In this debut YA novel, a tween boy in the 1970s becomes obsessed with collecting comic books.
In 1973, 11-year-old Barry Schwartz enjoys reading and drawing comics, especially The Amazing Spider-Man, but his true passion ignites when he discovers collecting them. Barry learns about condition, value, and the satisfaction of completing a perfect sequence—made possible through specialty comic-book stores, where he can find back numbers. Barry’s grades slip as he ignores homework in favor of his all-consuming fixation, and he doesn’t relate well to other kids: “I realized that my only friends were the Hulk on my bedroom wall and my collection of comics.” At nearly 13, Barry begins helping out at a comic-book store, where he learns much from older fans: “I absorbed the depths of facts, tales, and personal trials of the fringe adult world, a kind of cult bridging childhood with adulthood. This was my world of comics.” But strangely, after he completes his Spider-Man collection, Barry’s fervor fades. With girls and high school on the horizon, he becomes ready to leave one world and enter another. Schulman deftly delves into a subculture familiar to everyone today thanks to the ascendance of superhero movies and TV shows like The Big Bang Theory. Barry is fairly insightful about what draws him to comics and collecting—fantasies of power, a sense of purpose—but less about himself. He seems to blame having few friends on not fitting into any clique, but he is superior and cold, dropping buddies who don’t meet his collecting standards. Barry describes a comic-store patron as “hard on the eyes….Yet, she had the self-esteem to laugh giddily.” The idea that she should have to earn the right to laugh by being attractive says nothing good about Barry. His collecting often seems a chilly fanaticism as well. In the end, although readers may be sympathetic to his concerns, Barry isn’t a very appealing character.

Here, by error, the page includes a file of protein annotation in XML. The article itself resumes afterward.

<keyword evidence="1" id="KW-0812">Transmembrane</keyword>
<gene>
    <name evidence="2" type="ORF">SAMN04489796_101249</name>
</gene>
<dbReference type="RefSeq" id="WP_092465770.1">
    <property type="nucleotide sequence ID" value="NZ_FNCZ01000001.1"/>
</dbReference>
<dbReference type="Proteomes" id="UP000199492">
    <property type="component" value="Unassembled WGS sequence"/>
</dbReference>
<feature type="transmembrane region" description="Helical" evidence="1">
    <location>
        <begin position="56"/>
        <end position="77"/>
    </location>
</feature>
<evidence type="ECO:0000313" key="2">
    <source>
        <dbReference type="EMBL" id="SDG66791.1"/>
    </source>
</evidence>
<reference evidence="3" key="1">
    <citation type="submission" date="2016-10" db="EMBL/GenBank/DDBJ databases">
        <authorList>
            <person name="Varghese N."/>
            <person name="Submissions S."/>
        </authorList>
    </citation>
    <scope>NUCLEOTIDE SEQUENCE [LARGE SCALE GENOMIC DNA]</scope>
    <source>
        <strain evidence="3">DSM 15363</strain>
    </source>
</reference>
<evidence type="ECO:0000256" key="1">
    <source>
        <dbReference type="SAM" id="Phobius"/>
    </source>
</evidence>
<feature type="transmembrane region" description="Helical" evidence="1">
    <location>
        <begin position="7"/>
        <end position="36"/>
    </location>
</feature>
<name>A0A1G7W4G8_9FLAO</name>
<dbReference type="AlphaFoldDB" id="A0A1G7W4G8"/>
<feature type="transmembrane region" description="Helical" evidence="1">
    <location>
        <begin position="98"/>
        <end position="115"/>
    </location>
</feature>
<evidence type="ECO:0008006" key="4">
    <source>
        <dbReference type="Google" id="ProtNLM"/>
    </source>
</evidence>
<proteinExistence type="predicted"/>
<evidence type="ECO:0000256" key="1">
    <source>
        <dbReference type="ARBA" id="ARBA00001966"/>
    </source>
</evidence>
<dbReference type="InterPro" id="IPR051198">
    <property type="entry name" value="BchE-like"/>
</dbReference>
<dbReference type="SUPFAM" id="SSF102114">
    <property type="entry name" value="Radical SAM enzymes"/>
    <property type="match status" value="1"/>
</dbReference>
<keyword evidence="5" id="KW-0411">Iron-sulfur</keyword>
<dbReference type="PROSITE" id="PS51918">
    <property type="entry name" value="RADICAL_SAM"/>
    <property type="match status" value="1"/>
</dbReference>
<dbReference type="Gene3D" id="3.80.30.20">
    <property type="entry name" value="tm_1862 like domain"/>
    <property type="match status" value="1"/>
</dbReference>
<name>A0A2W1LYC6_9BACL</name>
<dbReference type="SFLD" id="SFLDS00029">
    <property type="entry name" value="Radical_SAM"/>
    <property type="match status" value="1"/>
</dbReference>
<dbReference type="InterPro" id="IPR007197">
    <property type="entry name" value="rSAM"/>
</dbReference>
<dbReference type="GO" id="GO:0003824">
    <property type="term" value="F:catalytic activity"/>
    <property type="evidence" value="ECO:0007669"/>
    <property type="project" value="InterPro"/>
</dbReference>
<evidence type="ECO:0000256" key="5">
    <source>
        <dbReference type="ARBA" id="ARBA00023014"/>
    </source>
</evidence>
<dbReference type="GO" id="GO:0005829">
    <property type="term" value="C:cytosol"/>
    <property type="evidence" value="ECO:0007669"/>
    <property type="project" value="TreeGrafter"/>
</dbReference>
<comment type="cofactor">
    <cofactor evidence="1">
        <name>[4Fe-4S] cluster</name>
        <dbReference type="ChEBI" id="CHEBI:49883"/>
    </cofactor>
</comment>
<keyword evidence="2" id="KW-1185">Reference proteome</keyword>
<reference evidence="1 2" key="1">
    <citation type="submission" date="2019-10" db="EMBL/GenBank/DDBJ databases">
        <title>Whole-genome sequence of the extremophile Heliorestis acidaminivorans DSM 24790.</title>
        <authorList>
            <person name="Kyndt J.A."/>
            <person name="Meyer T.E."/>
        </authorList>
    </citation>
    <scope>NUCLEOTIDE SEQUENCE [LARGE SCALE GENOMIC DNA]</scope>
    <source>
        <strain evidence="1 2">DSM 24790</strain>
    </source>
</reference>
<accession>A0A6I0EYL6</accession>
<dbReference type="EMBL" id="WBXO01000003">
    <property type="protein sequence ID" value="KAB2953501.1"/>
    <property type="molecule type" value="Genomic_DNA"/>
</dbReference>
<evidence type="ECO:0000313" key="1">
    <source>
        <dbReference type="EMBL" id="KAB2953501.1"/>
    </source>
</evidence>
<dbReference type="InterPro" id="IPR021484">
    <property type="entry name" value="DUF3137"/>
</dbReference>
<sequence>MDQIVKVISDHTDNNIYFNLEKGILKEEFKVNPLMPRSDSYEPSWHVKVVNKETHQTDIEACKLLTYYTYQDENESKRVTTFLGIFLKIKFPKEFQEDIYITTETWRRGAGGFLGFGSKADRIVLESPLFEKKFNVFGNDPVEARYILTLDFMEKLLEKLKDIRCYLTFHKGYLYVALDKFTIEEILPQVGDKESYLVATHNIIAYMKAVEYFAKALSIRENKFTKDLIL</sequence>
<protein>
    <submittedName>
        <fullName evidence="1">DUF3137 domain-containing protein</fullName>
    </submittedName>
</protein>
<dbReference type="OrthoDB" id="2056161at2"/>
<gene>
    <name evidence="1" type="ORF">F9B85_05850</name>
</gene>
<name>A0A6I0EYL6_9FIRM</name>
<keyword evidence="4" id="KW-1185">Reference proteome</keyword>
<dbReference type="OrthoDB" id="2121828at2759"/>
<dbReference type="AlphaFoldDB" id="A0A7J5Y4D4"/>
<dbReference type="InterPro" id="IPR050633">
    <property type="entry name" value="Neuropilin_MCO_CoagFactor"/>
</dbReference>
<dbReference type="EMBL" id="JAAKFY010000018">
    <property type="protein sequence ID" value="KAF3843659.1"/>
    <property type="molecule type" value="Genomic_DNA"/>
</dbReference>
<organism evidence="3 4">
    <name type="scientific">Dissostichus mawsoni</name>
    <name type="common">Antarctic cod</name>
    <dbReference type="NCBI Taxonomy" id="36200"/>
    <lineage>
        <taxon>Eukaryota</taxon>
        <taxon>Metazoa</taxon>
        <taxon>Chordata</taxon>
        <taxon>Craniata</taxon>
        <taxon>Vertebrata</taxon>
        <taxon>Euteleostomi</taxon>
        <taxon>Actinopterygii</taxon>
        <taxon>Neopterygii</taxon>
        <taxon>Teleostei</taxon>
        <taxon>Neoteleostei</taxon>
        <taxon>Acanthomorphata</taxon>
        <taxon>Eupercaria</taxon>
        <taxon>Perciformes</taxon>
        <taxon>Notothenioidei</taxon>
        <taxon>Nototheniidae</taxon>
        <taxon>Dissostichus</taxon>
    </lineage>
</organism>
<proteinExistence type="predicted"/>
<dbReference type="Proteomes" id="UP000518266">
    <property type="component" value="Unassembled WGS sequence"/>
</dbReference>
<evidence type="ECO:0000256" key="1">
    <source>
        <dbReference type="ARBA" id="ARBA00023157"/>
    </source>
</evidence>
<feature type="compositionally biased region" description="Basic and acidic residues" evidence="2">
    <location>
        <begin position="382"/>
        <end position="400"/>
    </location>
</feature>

While this coming-of-age tale skillfully taps into nerd culture, the hero remains problematic.